Wednesday, June 12, 2013

The literary pursuit of Travel - Bath and Castle combe

Here is the second installment in what I hope is a series in this blog. This time I take you to England which is the source of literature itself, in its very being. I am not going to write about London just yet, but instead will divert your attention to Wiltshire and Somerset.

I knew I wanted to visit Bath after reading the Austen books. Bath also features in the Pickwick papers by Dickens. Apart from that it is beautifully Gregorian with a well preserved Roman bath that gives the town its name and very scenic. Literature and history? what could possibly be perfectly more inviting?

I wanted to however see Castle Combe, often called the prettiest village in England (though there are several that could live up to that reputation) on the way to Bath. Therefore I got off the train at Chippenham and took a taxi ride to see Castle combe in all of 30 minutes, then got back on the train to Bath. Castle combe was indeed lovely but I think the Cotswolds give it tough competition any day.

It was a chilly spring day, and there was a misty rain in the air as I waited in line at the Roman baths. The baths have existed since the Roman times, when the town was called Aquae sulis. Most of the structure above ground level was reconstructed but the museum does show several artifacts dating back to the Roman times and the original temple steps can be viewed as well.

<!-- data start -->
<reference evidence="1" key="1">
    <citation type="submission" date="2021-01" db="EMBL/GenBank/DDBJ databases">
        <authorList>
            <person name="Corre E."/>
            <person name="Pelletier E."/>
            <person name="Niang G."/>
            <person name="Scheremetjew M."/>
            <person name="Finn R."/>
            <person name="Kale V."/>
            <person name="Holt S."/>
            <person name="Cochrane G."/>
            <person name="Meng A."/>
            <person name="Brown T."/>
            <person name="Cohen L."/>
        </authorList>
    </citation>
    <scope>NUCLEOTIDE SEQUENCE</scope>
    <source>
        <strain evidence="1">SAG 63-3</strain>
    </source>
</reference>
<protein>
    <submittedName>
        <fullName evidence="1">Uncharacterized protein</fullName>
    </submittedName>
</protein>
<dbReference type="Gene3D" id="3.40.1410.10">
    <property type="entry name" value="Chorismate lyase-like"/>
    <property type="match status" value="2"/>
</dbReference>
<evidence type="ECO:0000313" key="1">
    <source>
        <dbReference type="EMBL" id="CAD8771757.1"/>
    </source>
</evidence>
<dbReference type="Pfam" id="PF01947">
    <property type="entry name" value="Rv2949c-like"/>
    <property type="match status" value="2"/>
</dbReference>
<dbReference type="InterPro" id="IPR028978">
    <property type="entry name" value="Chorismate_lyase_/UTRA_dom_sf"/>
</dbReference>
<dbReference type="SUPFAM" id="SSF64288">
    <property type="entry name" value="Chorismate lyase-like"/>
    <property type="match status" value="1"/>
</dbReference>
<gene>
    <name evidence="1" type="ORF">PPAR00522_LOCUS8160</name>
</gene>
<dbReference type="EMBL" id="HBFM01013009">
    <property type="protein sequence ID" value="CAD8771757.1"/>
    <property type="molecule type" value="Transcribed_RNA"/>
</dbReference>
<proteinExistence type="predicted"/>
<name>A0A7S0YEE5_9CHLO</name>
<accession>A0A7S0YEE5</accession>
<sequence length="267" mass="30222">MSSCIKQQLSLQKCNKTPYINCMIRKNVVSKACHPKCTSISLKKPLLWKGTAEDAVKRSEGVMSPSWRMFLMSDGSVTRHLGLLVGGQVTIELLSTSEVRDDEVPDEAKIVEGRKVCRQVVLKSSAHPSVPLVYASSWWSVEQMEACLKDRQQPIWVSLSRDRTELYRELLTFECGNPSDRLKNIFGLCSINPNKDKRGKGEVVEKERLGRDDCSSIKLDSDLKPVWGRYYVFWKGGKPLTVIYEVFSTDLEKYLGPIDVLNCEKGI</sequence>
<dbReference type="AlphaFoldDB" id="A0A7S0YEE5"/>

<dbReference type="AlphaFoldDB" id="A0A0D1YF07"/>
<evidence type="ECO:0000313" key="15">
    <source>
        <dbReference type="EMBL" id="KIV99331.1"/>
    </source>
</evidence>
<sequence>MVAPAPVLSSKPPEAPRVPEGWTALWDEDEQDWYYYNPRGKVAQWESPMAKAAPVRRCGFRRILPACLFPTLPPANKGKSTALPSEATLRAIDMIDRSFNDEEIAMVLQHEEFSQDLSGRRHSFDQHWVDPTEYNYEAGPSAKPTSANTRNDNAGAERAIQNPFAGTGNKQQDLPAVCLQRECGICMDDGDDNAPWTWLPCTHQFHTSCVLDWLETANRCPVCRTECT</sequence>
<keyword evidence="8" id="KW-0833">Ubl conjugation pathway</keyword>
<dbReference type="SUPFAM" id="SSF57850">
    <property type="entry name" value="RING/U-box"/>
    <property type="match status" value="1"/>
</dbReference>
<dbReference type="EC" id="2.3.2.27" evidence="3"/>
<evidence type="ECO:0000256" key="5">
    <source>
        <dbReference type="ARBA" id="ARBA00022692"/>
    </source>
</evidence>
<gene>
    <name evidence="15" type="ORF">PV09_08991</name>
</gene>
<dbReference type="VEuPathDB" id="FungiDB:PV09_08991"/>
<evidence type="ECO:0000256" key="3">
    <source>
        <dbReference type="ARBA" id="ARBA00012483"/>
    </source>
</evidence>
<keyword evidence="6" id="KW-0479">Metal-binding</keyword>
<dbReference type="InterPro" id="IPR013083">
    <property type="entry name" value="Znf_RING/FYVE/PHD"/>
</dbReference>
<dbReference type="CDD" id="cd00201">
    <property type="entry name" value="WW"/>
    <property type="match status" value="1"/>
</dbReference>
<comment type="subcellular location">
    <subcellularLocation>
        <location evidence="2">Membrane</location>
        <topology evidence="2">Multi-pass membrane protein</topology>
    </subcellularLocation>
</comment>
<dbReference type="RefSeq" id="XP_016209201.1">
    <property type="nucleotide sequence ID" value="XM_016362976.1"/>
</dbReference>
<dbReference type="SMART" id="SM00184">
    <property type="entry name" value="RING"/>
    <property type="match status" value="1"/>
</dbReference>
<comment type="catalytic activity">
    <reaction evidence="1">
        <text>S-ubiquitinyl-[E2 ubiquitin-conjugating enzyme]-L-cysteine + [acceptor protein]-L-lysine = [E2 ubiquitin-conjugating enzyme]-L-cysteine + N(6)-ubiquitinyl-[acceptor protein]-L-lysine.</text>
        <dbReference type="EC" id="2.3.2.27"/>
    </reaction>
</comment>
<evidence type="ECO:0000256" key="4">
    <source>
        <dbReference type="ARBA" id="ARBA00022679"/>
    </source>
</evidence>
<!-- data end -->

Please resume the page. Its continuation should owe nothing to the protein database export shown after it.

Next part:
The hot spring seemed to slightly warm the cold air and you could also taste its water at the posh pump room. It was mildly sulfurous and had mineral overtones but was not as disgusting as was claimed. Right outside the baths is the splendid bath abbey.

After this, I decided to take a walk uphill to see the circus and the royal crescent as well as the Austen house and the fashion museums. The Romans had quite a penchant for building houses around circles, but this just made them all the more fetching. The fashion museum was quite disappointing after the exhibits I had seen at the Met in New York.

The other famous sight in Bath is Pulteney bridge over the river Avon, that is compared with Florence's Ponte Vecchio. It is indeed beautiful but the comparison is totally unwarranted. Both the bridges are lined with shops but I guess the similarity stops there.

Bath is definitely a site worth visiting if you are interested in beautiful architecture, scenic vistas and peaceful walks. Here is a list of books, all set in Bath for reading inspiration before your visit!


Anonymous said...

The Risk Crescent is where i saw a ha-ha for the first time. Clever little things..

Anonymous said...



Mithra Rajah said...

Indeed, very cool looking!